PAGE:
“I know that everyone was cheering for her, and I’m sorry it had to end like this.”
This wasn’t how the first Japanese player - male or female - in history to win a Grand Slam final should have been rewarded. Her adidas cap shielded her wet eyes, blushed cheeks and sheer embarrassment at the behaviour of the 25,000 strong crowd, as Flushing Meadows truly disgraced itself in September 2018.
All-time great, fan favourite, and Miss Americana, Serena Williams, had been defeated in straight sets in the US Open by a young upstart just a year out of her teens.
“I just want to say thank you for watching the match,” Williams’ young history-making victor meekly addressed those congregated inside the Arthur Ashe Stadium, a venue named after the great man who had himself broken history half a century earlier in NYC.
It should have been the happiest day of her life. Her first Grand Slam final. Her first Grand Slam title.
But with her dignified reception of the prestigious trophy following an almost unblemished performance on her side of the square, a stellar 20-year-old Naomi Osaka showed what the New York crowd was sorely lacking: sheer class.
The two-week long tournament’s dominating narrative had been Serena Williams' efforts in attempting to emulate Margaret Court’s long-standing record of 24 Grand Slam titles, having been stuck on her 23rd since the Australian Open at the beginning of 2017. It became evident that that was the blockbuster narrative desired by the majority privileged enough to witness the tournament’s conclusion on September 8, 2018, when the competition had been narrowed down to two.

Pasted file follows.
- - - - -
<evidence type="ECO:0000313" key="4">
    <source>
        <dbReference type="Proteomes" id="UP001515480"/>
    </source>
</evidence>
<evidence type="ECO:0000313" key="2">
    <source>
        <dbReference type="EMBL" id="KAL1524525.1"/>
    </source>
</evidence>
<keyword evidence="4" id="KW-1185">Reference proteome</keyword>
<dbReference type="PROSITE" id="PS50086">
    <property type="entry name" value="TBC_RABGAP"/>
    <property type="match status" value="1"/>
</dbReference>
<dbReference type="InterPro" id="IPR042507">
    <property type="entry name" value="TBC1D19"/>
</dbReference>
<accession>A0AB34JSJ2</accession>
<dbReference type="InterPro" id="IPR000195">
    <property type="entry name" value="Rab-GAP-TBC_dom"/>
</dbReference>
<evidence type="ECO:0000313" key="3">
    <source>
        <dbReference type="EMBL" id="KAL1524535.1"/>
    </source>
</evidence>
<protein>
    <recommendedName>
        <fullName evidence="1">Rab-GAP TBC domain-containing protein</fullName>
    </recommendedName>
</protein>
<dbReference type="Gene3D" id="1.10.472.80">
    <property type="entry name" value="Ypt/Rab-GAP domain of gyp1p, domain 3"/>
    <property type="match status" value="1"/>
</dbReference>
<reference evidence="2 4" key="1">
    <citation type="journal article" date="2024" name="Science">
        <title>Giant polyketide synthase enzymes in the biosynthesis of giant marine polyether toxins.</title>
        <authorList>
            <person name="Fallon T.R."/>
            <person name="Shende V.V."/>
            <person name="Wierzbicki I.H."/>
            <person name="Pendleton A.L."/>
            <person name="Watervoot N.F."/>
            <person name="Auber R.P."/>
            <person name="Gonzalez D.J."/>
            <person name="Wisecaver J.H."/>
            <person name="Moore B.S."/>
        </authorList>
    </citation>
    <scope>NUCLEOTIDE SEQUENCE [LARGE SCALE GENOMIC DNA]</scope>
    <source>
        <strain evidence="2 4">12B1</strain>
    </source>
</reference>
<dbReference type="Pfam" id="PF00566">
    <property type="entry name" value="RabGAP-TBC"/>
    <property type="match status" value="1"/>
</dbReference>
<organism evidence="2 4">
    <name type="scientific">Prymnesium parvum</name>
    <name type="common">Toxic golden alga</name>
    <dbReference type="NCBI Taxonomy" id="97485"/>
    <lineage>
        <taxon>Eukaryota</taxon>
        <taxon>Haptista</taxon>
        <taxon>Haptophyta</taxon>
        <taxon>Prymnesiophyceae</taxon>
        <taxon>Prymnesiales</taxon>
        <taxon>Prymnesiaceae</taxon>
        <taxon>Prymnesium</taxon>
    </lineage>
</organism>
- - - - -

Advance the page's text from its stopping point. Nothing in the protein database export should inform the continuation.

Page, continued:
Subsequently Williams’ frustrations at being denied by a competitor 16 years her junior, combined with perceived injustice through the decisions of chair umpire Carlos Ramos. This was compounded by a now-infamous on-court tirade, that was strikingly illuminated by the composure of the young woman on the opposite side of the net to the 36-year-old, experienced Williams.
Through the course of the one hour twenty minute match, Williams was given three code violations by Ramos in the US Open final, to eventually concede victory 6-2, 6-4 to the lady from ChÅ«Å-ku. The first came as a result of what Ramos deemed coaching from her box, the second for smashing her racquet, costing her a point, and the third came after she called Ramos “a thief”. Such was the animosity between the man in the chair and the women with the racquet, which translated into the bubbling crowd, Ramos had to be escorted by security off the court and did not return for the trophy presentation.
The events of that final in September 2018 overshadowed what should have been the baptism of a brilliant career for an extremely talented tennis player. First, ESPN’s Tom Rinaldi was booed as he began conducting the trophy presentation, with Chairman and President of the USTA Katrina Adams exacerbating matters and fuelling the crowd by suggesting that “perhaps it wasn’t the finish we were looking for today,” leading to Osaka offering a heartfelt apology to the undeserving audience.